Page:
Rome 2007: February 2007 Archives

Day 14


Day 14

Its was January 10, 2007. I think it was dawning on us that our time in Italy was short and there was much to see and do even as tired as we were. We had been having some pretty full days. This day was to be no different as this was the day to experience the excavations underneath St. Peter.

Anyway, chiefly to Stan’s influence we decided not to make the two day journey to San Giovanni Rotondo. So if that was the case, there some reservations to cancel. Necessary information was lacking because of the stolen bag so we decided to stop at an Internet Café after breakfast and look up the information for the Hotel. We had Mass in English at 7:30am, breakfast at the Villa, and then walked down Via Tuscolana and stopped into a nearby Internet Spot. We got the information and made the call, but no one there spoke English and so we could not cancel the reservation. We walked over to Via Narni where The CPPS Italian Province has their headquarters. There we got Don Gennaro to call the hotel and cancel the reservation in his perfect Italian.

On our way to Via Narni we stopped at the Church of SS. Corpo E Sangue di Cristo.


This is a relatively new parish run by the CPPS in Rome and they have some interesting art there. We took some pictures fairly quickly as it looked as if they were preparing for a funeral. Then we walked over to the Colegio to see the CPPS House at Via Narni.

Their chapel has an interesting beauty to it. I have been there several times for a variety of events and it kind of grows on you. Yet, I still describe it to my friends as pretty violent art.

Much more attractive is the large fresco in the dining room of the meal at Emmaus. We would be coming back here for dinner in the evening.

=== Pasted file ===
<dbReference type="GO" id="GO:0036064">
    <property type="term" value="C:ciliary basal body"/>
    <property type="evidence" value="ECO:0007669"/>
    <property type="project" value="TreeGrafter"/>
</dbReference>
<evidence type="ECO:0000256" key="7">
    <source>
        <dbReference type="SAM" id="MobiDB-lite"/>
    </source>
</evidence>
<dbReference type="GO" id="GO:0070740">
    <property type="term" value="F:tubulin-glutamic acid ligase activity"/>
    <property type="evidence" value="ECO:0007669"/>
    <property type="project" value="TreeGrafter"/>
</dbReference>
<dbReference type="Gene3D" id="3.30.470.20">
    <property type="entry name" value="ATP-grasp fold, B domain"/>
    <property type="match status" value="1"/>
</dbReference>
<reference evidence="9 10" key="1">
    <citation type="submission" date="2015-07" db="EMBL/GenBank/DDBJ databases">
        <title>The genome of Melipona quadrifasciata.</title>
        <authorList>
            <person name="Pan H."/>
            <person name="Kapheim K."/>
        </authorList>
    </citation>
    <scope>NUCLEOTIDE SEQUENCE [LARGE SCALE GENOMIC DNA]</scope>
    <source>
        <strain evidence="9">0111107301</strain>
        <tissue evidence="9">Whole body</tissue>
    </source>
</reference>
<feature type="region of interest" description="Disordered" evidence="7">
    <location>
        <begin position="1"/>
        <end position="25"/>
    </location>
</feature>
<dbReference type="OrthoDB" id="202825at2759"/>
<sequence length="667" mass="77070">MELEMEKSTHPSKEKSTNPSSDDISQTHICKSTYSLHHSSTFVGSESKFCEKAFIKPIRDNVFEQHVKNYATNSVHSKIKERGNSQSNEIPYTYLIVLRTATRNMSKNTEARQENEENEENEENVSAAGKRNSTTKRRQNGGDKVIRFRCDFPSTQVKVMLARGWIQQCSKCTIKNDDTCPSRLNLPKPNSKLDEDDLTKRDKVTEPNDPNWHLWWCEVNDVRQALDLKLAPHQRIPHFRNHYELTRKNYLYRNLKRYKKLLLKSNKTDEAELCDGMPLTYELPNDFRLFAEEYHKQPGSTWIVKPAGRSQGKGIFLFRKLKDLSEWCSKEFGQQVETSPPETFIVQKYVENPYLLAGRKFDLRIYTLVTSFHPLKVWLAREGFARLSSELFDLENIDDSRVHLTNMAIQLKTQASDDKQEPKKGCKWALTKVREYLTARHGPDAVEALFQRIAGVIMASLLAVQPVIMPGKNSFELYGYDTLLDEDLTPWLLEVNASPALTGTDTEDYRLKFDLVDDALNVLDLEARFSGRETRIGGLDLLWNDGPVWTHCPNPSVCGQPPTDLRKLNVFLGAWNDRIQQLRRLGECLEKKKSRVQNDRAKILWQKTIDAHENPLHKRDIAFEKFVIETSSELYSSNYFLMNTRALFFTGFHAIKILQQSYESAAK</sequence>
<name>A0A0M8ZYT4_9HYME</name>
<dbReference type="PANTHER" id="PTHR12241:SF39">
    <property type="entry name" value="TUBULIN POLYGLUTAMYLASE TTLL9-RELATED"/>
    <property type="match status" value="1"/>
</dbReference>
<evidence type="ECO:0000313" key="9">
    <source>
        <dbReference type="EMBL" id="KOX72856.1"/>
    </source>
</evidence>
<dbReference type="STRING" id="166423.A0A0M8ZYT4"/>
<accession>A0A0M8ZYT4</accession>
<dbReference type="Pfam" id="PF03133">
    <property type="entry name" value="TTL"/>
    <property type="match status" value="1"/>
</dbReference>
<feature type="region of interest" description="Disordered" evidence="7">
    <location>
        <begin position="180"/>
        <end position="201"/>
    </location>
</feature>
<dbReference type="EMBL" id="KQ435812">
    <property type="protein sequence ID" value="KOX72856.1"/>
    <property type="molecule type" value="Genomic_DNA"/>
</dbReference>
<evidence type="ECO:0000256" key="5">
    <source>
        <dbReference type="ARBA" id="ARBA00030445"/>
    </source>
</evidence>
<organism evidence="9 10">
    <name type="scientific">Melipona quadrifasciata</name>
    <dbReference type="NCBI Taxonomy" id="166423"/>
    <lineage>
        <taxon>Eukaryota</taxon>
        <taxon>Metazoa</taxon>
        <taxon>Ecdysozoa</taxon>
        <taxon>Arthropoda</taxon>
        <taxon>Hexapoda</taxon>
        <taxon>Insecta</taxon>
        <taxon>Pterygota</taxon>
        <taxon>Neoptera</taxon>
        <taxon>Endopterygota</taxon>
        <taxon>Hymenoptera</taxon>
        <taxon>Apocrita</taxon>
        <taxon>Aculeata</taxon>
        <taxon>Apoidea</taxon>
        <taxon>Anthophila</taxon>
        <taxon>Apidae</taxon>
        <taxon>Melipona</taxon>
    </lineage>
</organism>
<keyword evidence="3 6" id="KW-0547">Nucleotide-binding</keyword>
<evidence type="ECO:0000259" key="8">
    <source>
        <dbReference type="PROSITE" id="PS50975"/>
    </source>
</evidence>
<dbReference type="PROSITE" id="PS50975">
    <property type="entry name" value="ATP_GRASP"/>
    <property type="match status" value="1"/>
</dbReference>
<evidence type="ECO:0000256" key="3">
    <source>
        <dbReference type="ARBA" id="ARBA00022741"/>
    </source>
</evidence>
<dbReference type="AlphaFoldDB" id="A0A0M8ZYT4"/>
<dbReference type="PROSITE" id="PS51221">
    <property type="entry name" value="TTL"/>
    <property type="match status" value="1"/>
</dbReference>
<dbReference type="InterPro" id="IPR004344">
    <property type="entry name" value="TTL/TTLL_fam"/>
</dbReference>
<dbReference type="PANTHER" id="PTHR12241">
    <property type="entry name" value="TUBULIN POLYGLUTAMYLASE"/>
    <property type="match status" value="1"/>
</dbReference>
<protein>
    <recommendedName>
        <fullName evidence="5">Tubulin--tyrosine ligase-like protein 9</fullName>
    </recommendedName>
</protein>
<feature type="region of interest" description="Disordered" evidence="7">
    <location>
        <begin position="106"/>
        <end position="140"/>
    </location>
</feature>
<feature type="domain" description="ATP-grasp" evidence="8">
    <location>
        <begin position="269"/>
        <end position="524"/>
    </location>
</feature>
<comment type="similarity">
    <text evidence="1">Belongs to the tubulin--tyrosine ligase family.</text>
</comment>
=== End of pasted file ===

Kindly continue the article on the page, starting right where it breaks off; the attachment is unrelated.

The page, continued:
After this tour we headed over to Santa Cecilia in Trastevere. Sr. Mary Mark’s baptismal name and name on her passport is Cecilia.

Then we went over to Santa Maria in Trastevere where the Community of San Egidio is centered. On the way we stopped for a gelato. We found at the church a very interesting and beautiful and very large Ambry for the Holy Oils. My companions made sure I got pictures to show the workmen here at the parish who built our Ambry. This church also had some pretty impressive mosaics.

Then we headed over to the Vatican.

First we stopped for some light refreshment at a local tourist trap. The food and drinks there are about twice as expensive as some of the Restaurants we had been going to. Here we just had a pizza and some wine and juices.

We had some time to kill so we browsed through the Vatican bookstore and got some stamps and cards at the post office. Then we waited for the Swiss Guards to let us pass to get to the Ufficio Scavi. I have taken the Scavi tour at least four times before and it is always a memorable part of the trip. I recommend it everyone who comes over there. Of course, they do not allow photographs. It is a journey back through time to the very origins of the faith.

One of the more significant moments afterward was the visit to the Tomb of John Paul II. There was a steady stream of pilgrims and many people kneeling and praying there.


Later when strolling around upstairs in the Basilica we tried to get to the small Museo they have there. But that is also the entrance to the sacristy and the guards were not letting anyone near. Apparently there was a liturgy to begin soon and there were hundreds of priests and bishops getting ready to process to the altar. Soon the bell rang and this very long procession began first of priests and then of bishops and cardinals. The end of the procession then featured Cardinal Levada and his Master of Ceremonies, none other but my friend Fr. Steven!!! It took me a while to get camera powered up, but I got a few pictures to record the moment.

Afterward we headed out to the boulevards to see if we could find a taxi. On the way we stopped at the Pauline Bookstore and I spent another Euro 100 replacing my bible and getting a few other CDs and books. When I told the sisters my bible had been stolen they gave me a very nice discount.